The second limitation in the Code prevents a governing authority from taking action to increase salaries during the election "season." (5) The ordinance increasing the municipal salary cannot be adopted during that time period which begins with the date that candidates for election to membership on the municipal governing authority may qualify as candidates and ending with the date that members of the governing authority take office following the election. This section is to prevent any abuse by a mayor and council who may have qualified for election without opposition, waited until the closing of qualifications and the actual date of the election, and then substantially increased their salaries. In the case of such abuse the legislature viewed the ability of the municipal electorate to react to the salary increase as limited.

The final statutory requirement mandates that any action to increase the compensation or salary of the governing authority be advertised in the newspaper. (6) A notice of the intention to increase compensation has to be published in a newspaper of general circulation designated as the legal organ in the county and in the municipal corporation at least once a week for three weeks immediately preceding the week during which the governing authority adopts the ordinance to increase salaries.

The Code liberally defines elected members of the municipal governing authority. (7) The definition includes any elected municipal official who exercises any executive, legislative or executive and legislative powers of the municipal corporation. Specifically, it includes a mayor, vice mayor, president or chairman of a municipal council, a member of a municipal council, board of aldermen or member of a board of commissioners. Persons who are appointed to fill a vacancy in any of these elective offices would also be included. This particular section of the Code was added in response to a court case which found, that in at least one city, the mayor was not a member of the municipal governing authority under the particular charter in question. (8)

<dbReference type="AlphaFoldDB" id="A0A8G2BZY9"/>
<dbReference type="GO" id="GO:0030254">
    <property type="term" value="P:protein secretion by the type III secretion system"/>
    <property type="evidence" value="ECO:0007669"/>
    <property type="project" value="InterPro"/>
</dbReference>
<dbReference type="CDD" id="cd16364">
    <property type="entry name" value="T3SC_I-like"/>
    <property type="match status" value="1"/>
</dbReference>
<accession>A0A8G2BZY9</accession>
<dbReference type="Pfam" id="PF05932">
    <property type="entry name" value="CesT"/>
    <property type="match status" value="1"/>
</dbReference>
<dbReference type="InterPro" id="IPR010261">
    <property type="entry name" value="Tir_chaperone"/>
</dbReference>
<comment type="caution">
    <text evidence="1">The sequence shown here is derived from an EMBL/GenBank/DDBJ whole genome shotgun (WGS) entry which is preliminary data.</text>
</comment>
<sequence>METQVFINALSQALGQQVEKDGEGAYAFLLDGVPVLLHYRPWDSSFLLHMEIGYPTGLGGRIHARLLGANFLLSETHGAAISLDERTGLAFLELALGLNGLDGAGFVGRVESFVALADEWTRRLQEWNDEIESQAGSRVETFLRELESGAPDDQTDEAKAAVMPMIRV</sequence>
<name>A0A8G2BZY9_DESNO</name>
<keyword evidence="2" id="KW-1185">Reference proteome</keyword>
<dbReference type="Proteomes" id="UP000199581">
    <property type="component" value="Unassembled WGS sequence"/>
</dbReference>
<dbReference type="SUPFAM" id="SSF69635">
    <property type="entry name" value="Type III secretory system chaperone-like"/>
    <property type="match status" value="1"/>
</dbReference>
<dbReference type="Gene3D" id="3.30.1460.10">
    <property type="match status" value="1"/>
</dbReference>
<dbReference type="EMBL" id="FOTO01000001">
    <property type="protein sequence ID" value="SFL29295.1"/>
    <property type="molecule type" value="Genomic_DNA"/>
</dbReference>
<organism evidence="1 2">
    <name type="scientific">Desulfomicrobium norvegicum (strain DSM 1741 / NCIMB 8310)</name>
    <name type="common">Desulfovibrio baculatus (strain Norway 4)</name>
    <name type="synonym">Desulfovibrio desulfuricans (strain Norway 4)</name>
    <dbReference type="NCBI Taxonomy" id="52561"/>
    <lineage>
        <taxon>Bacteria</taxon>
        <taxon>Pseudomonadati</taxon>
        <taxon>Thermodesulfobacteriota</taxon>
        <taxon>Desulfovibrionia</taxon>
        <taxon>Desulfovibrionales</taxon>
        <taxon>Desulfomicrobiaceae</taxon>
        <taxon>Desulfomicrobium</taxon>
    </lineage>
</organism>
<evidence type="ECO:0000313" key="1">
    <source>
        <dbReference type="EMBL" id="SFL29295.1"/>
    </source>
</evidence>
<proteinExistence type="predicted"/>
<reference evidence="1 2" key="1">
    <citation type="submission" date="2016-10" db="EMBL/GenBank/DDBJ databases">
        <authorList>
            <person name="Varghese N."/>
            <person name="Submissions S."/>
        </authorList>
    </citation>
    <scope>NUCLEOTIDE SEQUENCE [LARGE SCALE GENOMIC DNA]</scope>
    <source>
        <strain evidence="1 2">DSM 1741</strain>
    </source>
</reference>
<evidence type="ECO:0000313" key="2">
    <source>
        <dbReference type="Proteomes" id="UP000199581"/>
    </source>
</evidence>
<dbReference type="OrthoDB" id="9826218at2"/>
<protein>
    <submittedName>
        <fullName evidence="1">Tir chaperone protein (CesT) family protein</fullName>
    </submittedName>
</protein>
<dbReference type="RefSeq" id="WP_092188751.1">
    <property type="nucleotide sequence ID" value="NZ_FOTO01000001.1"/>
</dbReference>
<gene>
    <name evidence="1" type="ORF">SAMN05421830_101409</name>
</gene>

The final subparagraph of the Code was added by the General Assembly because of concern that some cities might attempt to "hide" a pay increase by calling it an expense allowance, without requiring that the expenses be actually incurred in carrying out municipal business. (9) A city is authorized to provide for the reimbursement of elected officials for expenses actually and necessarily incurred in carrying out official duties without triggering the limitations and requirements of the Code.

Summary
When making plans to implement a pay increase for elected members of a municipal governing authority, city officials should keep in mind the statutory pitfalls that await the unaware. In shorthand fashion, these are:
 
  1. Limitations on the effective date of the increase;
  2. Limitations on the time during which the municipal governing authority can take action to increase salary or compensation;
  3. Requirements for publication of notice of intent to take action to increase compensation;
  4. The inclusive definition of those individuals who are considered elected members of the municipal governing authority; and,
  5. The exclusion of only enumerated fringe benefits and reimbursement of expenses actually and necessarily incurred by members of the governing authority in carrying out their official duties from the limitations and conditions under the Act.

Footnotes
(1) O.C.G.A. Section 36-35-4 et seq.
(2) Id. Section 36-35-4(a).
(3) Id. Section 36-35-4(a)(1).
(4) 1980 Op. Att'y Gen. No. U80-27.
(5) O.C.G.A. Section 36-35-4(a)(2).
(6) Id. Section 36-35-4(a)(3).
(7) Id. Section 36-35-4(b).
(8) Savage v. City of Atlanta, 242 Ga. 671, 251 S.E. 2d 268 (1978).
(9) O.C.G.A. Section 36-35-4(c).